This Saturday I will run in the Cowpoke Stampede in Melville, Montana in honor of my Savior Jesus and the lives He took 30 years ago, so that I could live. I share again my testimony in tribute to these dear souls: Coach Ron Renko, Coach Pat Moynihan, Runners Sheryl Maahs, Julie Rose, Sue Baker, Trainer Stephanie Streit, and their Pilot Burt Watkins. I can’t wait to see you all in heaven!
I run in the path of Your commands,
for You have set my heart free. Psalm 119:32 (NIV)
My life changed forever 30 years ago today.
November 25, 1985 was a day of victory, ice and death.
This is my running story.
I was not always a runner. I was the one with the side ache walking at the tail end of the grade school PE class. I was the one who could never hope to qualify for the presidential fitness award. I was so slow! But something happened in late junior high. I discovered I had something that was needed to be a long distance runner…perseverance. And so I left the sprinters to their fast legs and joined the distance runners. Slowly, slowly the side aches went away and I learned how to run. In high school, my coach, my team and my workout became the centerpiece of my life. I was dedicated to a fault, always running my complete workout, never cutting corners, such perfection was my religion.
When I headed to college, I wanted to continue running so I walked-on as a cross country runner at Iowa State University. Twice a day I met with my coaches and team for workouts, running dozens of miles a week. I was the slowest one. When the team did 1000 meter repeats, I would finish my 1000 meters just when they were leaving for their next 1000 meters. I would run up and down the hills crying at the end of the line, but I kept running. And the miles paid off by spring of my freshman year when I ran a 38 minute 10K! I kept on running for my coaches and my team, they were like a family to me, they were my church, until that November day of my sophomore year…
The sidewalks in Ames, Iowa were glazed with ice as my teammates and I ran our afternoon workout. We were on our own this day because our coaches and faster teammates were at the National meet in Wisconsin. We thought of them as we jogged along, mostly in the grass because the walks were so slick. After running together as a team twice a day for months, we felt a strong connection to our teammates at the National meet, even though we weren’t there. As we dutifully completed our workout in the fading light of this November afternoon, we hoped to hear news of their victory at Nationals.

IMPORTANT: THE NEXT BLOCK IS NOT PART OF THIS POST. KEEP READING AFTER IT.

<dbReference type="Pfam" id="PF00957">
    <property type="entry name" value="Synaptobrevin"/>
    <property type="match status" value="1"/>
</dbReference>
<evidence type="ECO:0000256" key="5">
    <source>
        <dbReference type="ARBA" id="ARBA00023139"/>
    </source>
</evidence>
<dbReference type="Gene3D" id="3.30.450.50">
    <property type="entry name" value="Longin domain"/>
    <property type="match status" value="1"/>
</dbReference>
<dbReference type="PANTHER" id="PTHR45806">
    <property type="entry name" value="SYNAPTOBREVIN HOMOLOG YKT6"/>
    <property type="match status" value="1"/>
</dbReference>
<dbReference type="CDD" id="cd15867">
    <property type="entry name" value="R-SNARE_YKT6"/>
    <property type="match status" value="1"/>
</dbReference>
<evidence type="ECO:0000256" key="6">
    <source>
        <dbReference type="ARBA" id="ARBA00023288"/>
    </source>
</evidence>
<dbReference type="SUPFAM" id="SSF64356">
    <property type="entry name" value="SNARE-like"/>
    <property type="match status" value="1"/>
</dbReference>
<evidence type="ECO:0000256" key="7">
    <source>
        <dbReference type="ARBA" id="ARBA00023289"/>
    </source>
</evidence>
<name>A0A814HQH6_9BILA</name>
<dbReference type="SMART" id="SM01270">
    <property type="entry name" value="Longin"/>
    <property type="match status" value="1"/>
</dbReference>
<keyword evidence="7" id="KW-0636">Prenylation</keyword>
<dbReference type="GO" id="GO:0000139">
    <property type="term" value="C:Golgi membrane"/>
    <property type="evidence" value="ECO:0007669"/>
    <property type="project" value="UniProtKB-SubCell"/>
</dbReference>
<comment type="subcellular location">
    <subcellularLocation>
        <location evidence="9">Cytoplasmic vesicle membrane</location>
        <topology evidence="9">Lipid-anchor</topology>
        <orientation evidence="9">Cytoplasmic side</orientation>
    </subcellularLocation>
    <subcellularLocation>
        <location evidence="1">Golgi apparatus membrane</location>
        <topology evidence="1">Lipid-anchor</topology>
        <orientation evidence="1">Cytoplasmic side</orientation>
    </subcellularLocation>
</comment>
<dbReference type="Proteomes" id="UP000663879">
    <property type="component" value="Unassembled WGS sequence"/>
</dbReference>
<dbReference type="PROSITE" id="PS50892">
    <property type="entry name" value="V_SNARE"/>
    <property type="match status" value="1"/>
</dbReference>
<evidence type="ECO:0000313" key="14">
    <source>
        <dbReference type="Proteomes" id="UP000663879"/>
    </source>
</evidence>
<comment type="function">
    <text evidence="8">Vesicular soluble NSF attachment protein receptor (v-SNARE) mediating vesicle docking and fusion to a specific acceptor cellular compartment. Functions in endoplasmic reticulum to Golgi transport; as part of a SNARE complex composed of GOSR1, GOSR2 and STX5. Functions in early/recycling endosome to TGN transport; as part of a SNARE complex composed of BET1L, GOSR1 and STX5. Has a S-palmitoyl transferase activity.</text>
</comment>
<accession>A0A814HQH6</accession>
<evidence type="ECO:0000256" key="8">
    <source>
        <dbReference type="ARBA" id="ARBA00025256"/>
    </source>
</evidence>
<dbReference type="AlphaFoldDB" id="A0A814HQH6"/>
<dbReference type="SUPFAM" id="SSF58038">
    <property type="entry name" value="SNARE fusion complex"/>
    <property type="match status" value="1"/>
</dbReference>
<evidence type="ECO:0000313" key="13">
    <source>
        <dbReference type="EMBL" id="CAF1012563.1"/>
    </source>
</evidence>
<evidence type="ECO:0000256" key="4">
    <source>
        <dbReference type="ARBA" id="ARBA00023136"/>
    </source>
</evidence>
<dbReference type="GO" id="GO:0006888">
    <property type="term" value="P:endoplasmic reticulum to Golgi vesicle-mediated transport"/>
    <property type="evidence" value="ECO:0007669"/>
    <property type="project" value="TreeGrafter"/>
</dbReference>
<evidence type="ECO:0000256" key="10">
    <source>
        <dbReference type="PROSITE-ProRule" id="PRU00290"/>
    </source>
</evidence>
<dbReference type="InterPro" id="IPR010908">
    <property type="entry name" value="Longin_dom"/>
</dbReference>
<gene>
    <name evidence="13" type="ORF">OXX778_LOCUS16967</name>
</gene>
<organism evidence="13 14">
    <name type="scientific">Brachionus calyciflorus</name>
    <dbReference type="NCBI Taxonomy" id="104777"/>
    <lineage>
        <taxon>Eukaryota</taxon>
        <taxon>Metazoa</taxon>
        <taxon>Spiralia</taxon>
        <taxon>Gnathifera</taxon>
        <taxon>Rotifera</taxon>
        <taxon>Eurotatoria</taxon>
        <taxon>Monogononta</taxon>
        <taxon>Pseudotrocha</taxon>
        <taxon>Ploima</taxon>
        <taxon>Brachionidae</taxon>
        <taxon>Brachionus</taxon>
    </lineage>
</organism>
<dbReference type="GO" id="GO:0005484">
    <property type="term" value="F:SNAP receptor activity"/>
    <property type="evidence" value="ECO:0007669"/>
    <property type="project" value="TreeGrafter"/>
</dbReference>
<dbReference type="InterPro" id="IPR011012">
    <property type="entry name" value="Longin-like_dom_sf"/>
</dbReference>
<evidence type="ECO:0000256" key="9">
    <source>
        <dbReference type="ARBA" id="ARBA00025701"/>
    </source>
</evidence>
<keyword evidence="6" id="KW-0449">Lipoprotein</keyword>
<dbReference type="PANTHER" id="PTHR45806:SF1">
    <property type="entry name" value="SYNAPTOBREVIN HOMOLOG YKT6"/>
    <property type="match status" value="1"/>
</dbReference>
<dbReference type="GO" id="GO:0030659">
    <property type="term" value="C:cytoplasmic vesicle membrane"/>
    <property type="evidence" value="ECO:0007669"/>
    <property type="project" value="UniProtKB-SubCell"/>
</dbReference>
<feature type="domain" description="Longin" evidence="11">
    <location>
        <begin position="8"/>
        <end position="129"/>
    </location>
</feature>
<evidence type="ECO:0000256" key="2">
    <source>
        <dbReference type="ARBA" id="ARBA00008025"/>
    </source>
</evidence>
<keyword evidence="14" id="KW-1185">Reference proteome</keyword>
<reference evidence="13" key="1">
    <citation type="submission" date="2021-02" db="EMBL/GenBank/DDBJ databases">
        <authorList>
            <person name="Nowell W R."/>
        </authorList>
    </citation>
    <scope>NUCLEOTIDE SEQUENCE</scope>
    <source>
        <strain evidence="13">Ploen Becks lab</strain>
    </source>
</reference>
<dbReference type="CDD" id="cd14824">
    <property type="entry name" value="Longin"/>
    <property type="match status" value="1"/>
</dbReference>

Instead, what interrupted the TV shows that evening was news of a tragedy. I lived at home with my family still, and was watching TV in our basement with my brother, before diving into another evening of homework. Part way through our favorite show, newscasters broke in with a special news announcement:
“A plane has plummeted from the icy skies and crashed in a yard in Des Moines, Iowa. It was one of three planes returning with the ISU athletes after a second place finish at the National Cross Country meet.”
I ran screaming up the stairs, unable to believe such awful news. I called my teammates at the dormitory who had just heard the news also. We decided to meet at the Student Union chapel for prayer, an amazing act for a public university team. We met and cried and prayed, not knowing who was on the plane that had crashed, and me not truly understanding the ONE to whom we prayed.
The next day we were called together for a meeting with the athletic department. There we embraced our teammates who remained, and there we heard the news of who was lost. That single accident took the lives of seven dear people, and changed the lives of all those who knew them: My two coaches, three teammates, athletic trainer, and pilot were taken from this world.
The grief was heart-wrenching for their families, and for those of us who lived like a family on the cross country team.